The MIT School of Architecture’s Self-Assembly Lab has teamed up with Google to create Transformable Meeting Spaces, a project that utilizes woven structure research in wood and fiberglass pods that descend from the ceiling, transforming a large space into a smaller one. Designed as a small-scale intervention for reconfiguring open office plans—which “have been shown to decrease productivity due to noise and privacy challenges”—the pods require no electromechanical systems to function, but rather employ a flexible skeleton and counterweight to change shape.
This skeleton is composed of 36 fiberglass rods, which are woven together into a sort of textile or cylindrical braid. Thus, the structure behaves “like a Chinese finger trap: The circumference of the pod shrinks when it’s pulled, and expends when relaxed.”
Expanded fully, the pods measure about ten feet in diameter and eight feet tall, providing space for up to eight people to either sit or stand inside.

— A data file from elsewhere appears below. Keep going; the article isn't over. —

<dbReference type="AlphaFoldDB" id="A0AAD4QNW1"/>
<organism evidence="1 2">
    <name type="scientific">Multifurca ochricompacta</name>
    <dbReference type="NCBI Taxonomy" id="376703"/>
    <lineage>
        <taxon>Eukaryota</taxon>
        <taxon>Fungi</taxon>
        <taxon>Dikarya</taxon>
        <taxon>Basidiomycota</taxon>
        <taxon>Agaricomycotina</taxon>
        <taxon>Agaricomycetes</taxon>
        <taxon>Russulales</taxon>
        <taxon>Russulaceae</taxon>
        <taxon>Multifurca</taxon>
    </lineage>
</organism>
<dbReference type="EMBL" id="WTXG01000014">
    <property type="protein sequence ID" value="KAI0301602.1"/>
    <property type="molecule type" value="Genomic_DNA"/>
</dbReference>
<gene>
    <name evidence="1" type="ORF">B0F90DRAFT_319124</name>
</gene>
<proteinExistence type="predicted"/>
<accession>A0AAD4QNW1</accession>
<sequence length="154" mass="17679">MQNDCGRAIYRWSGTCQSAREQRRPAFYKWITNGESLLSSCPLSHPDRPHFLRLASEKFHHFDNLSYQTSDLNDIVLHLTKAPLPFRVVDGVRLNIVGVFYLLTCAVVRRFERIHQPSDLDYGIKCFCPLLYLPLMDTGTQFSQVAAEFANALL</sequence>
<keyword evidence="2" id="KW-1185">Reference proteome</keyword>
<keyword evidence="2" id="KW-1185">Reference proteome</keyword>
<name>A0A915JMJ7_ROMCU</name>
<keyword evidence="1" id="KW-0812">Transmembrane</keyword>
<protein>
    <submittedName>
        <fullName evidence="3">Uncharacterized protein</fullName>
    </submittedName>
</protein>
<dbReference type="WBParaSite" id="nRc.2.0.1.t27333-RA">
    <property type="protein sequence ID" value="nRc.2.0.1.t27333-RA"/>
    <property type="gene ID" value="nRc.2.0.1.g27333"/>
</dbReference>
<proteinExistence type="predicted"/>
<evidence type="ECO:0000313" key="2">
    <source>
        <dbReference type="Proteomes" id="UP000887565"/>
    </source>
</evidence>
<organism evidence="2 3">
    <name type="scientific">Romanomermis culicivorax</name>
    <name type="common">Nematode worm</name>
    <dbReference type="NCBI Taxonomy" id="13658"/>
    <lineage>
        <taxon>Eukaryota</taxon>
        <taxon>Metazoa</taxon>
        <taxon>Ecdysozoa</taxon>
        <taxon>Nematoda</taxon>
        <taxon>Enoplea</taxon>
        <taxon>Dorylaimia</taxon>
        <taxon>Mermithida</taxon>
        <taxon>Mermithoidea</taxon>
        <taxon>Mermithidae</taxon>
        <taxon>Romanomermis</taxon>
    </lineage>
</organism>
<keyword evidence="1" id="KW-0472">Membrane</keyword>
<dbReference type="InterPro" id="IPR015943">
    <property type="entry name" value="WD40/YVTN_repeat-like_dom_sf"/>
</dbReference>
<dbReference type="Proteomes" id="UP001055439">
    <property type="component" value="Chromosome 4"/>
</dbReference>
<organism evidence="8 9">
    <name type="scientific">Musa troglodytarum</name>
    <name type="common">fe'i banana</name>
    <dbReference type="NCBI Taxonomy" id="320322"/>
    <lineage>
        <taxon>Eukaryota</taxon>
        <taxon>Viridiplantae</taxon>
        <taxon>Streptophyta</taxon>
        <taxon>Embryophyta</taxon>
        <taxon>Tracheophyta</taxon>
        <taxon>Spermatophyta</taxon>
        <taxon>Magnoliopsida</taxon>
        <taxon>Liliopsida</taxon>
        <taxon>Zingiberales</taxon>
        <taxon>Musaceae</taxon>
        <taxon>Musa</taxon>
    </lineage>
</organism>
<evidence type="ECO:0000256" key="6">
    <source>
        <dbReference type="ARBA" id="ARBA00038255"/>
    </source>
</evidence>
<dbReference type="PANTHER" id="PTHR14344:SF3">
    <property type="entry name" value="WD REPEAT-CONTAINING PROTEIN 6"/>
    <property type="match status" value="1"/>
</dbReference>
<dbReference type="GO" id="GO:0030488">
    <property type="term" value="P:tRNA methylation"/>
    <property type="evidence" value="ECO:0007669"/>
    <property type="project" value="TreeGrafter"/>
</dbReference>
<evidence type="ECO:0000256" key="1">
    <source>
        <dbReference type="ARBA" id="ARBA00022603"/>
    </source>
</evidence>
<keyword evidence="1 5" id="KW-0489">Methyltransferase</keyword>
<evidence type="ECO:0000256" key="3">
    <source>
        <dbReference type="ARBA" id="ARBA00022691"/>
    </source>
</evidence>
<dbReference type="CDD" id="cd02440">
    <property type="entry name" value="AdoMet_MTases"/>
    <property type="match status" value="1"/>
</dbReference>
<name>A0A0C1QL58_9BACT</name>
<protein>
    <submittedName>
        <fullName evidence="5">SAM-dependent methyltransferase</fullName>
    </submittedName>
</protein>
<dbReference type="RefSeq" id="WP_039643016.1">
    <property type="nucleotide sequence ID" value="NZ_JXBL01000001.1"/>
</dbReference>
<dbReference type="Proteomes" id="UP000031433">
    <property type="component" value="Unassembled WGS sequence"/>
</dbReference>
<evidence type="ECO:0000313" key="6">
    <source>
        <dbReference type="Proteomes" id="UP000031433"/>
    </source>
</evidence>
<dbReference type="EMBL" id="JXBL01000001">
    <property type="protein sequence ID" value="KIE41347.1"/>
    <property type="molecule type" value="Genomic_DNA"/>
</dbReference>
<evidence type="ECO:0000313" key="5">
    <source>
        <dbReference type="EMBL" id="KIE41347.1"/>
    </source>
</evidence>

Furthermore, the inside of the spaces are lined with felt, so as to dampen outside noise.
We’ve had four people sitting in there at tables, or standing in there for a meeting, said MIT Self-Assembly Lab’s co-director, Skylar Tibbits. We also thought it could be a sort of nap pod. It’s more about the transformation of space rather than trying to present what happens in that space. We’re just trying to create different capabilities.
Research on the project is ongoing, and in the future, will be concentrated on applying these transformable materials to larger-scale architectural practice, for instance in retractable stadium roofs. With such technology, the Lab hopes that stadium roofs or even stadiums themselves, among other systems, could be collapsed after use without major disturbances to the urban landscape.
Learn more about the project here.